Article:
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ONE of the most remarkable areas of advance in medical science over the past two or three decades has been the development of methodologies for surgical and diagnostic procedures that are markedly less invasive. Minimally invasive methods have become commonplace in many areas of human medical practice, particularly in soft tissue and neurosurgery (Pfluke and others 2010, Gandhi and Anderson 2012). In some areas of particularly delicate surgery, such as in paediatric and reconstructive surgery, robotic augmentation of minimally invasive techniques is being used to facilitate surgeons' learning of technically demanding procedures (Tomaszewski and others 2012). Although similar efforts to develop less invasive methods in orthopaedic surgery have yet to become as successful as those in soft tissue (eg, Smith and others 2010), past progress in soft tissue surgery would make it surprising if this goal was not eventually achieved. Overall, the benefits of making surgical interventions less invasive appear to be: reduced patient morbidity, shortened durations of hospitalisation, reduced wound contamination and breakdown, and shorter patient recovery periods (Robinson and others 2011).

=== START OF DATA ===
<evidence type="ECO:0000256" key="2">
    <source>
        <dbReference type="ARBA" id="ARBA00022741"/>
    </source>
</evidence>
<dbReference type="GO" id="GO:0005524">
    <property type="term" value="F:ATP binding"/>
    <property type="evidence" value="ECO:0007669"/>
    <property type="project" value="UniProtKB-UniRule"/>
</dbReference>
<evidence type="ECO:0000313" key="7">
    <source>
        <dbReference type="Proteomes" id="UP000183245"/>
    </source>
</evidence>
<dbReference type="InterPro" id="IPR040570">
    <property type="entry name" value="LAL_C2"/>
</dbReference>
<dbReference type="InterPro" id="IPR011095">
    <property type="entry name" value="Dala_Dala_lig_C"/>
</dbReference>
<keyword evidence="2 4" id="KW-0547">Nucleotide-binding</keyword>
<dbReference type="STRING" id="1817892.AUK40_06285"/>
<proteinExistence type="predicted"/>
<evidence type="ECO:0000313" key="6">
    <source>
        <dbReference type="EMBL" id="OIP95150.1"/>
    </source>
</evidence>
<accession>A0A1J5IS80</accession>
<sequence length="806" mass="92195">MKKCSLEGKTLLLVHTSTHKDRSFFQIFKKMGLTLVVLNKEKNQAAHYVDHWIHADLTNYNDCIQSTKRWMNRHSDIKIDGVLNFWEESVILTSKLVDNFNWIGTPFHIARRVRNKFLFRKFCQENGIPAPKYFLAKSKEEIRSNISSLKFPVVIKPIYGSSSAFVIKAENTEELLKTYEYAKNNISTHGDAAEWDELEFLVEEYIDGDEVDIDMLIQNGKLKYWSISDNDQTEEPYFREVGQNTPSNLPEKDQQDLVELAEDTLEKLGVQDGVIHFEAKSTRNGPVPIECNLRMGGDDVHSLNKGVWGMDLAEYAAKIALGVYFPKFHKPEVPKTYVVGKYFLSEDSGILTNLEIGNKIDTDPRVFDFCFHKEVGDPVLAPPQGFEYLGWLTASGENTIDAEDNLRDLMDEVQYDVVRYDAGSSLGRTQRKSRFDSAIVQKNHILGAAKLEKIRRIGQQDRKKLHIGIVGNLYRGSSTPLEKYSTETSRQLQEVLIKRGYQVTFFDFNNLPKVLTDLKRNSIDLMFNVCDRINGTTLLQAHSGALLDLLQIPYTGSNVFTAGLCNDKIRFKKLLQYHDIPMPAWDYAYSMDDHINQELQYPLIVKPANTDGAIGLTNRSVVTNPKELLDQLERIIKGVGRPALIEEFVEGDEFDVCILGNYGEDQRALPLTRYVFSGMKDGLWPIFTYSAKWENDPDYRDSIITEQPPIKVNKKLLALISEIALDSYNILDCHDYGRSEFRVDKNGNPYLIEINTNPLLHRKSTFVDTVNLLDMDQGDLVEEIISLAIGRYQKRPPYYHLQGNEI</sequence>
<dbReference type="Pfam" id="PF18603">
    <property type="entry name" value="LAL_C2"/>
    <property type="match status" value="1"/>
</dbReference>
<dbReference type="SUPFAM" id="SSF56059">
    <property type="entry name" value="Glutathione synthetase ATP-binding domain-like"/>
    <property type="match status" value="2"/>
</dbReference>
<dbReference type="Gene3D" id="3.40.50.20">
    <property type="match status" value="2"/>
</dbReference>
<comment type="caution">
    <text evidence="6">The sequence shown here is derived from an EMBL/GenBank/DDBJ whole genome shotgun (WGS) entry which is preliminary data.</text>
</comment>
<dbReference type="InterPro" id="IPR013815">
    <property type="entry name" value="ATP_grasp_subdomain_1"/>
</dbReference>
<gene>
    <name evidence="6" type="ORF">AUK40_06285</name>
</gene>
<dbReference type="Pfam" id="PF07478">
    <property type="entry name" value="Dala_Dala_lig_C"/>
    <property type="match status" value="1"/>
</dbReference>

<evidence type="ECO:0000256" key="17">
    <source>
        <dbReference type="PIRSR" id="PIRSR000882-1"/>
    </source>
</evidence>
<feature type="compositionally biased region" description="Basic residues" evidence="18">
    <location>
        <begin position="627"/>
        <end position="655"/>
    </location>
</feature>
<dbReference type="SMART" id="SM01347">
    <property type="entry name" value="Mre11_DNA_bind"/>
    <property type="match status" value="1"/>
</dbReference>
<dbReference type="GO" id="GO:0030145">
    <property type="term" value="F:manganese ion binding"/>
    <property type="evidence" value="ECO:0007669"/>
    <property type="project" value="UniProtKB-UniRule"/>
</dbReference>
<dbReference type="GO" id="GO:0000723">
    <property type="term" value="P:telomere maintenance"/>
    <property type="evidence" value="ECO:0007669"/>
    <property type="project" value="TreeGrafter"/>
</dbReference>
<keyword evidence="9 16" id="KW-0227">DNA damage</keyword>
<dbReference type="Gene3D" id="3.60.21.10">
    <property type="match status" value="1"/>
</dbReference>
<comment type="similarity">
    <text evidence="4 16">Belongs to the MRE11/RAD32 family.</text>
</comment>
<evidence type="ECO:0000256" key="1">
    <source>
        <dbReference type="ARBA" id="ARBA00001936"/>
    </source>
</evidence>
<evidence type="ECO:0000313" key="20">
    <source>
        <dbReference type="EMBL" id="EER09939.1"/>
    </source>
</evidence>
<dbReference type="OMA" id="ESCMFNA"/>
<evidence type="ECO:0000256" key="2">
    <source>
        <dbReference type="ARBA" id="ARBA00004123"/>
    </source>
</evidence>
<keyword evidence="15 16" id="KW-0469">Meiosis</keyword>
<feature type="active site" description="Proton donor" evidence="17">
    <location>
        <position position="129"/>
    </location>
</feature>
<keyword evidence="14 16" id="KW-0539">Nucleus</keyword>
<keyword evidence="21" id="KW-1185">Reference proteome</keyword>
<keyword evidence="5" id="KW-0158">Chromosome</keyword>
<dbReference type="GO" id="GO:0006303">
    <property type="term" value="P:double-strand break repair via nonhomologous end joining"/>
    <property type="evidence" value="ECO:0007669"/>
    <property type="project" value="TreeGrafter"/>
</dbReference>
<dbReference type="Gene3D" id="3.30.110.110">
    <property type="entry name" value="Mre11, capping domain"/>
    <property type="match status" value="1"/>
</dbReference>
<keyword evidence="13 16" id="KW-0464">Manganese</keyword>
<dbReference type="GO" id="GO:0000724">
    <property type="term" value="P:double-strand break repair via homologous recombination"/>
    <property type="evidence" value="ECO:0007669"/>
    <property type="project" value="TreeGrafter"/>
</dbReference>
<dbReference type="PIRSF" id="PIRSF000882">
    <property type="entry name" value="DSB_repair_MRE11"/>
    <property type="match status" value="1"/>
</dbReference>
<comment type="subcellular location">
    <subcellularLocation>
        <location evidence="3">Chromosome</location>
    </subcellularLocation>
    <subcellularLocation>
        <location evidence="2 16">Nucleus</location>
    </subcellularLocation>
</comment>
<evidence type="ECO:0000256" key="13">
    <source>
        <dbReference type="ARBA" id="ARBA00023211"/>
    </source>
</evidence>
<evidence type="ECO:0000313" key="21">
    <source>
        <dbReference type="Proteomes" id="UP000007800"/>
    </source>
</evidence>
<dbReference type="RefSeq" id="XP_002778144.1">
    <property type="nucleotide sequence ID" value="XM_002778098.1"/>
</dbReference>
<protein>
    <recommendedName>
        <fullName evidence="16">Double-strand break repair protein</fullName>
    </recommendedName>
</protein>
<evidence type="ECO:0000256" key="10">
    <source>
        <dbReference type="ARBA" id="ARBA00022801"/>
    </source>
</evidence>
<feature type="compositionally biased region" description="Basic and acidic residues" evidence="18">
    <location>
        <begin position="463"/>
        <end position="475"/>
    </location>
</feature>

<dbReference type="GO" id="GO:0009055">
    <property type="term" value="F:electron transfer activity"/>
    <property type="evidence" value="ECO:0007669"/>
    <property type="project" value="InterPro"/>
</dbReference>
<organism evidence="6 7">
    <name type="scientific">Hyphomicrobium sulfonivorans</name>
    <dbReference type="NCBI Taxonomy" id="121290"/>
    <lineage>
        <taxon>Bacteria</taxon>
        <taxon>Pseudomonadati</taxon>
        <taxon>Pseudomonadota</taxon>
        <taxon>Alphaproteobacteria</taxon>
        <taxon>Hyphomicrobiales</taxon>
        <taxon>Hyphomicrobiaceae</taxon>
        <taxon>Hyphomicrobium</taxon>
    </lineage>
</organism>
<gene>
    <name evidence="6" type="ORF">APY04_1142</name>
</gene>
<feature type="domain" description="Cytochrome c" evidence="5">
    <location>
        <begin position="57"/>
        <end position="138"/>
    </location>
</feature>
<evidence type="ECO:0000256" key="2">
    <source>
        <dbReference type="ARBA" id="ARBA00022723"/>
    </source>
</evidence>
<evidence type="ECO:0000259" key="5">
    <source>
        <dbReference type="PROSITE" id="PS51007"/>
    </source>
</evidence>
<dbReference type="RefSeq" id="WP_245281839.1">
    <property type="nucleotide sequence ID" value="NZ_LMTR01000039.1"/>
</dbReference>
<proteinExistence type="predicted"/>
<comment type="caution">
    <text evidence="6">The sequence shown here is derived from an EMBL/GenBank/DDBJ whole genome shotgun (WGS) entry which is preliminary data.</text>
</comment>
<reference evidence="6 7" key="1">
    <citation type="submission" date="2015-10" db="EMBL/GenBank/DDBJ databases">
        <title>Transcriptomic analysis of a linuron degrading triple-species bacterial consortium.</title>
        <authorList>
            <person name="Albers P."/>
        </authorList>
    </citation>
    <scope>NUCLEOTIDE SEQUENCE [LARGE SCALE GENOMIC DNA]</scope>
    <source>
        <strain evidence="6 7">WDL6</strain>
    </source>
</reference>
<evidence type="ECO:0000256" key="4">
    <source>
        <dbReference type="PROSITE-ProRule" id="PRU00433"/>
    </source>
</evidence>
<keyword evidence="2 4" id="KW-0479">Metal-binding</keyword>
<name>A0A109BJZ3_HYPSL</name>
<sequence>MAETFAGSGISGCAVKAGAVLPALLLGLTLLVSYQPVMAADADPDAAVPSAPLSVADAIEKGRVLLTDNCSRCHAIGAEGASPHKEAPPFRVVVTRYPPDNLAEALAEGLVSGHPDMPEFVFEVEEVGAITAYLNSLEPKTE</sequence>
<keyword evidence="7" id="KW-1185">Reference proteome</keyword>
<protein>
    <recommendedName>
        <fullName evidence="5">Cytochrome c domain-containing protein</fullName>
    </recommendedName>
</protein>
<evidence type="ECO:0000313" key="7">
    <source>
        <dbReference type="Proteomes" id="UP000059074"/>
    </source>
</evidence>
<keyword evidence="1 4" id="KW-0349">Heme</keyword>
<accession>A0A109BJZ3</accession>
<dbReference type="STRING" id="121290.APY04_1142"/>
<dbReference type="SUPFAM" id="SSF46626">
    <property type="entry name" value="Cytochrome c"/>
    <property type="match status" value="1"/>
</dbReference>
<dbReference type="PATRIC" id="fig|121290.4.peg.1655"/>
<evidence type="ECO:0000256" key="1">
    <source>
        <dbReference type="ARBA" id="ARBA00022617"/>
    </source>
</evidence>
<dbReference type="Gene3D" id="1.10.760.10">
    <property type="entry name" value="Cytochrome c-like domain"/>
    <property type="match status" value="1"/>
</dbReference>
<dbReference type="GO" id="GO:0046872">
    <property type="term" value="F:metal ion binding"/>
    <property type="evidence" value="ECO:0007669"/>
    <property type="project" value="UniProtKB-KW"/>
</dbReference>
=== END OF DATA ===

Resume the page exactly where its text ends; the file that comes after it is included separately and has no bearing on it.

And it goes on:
Research summarised in this issue
Laparoscopic ovariectomy in dogs using a single-port multiple-access device, p 69
Performing laparoscopic ovariectomy with multiple instruments through one hole and without a transfixing suture
Dose-response investigation of oral ketoprofen in pigs challenged with Escherichia coli endotoxin, p 70
Determining the appropriate oral dose to treat endotoxaemia in pigs
‘Candidatus Mycoplasma haemolamae’ infection in an English alpaca herd, p 71
History, clinical signs, diagnosis, treatment, outcome and a cross-sectional study of an infected alpaca herd
Frequency of the mutant MDR1 allele in dogs in the UK, p 72
Prevalence of a mutation, which may lead to adverse drug reactions, assessed in 40 …
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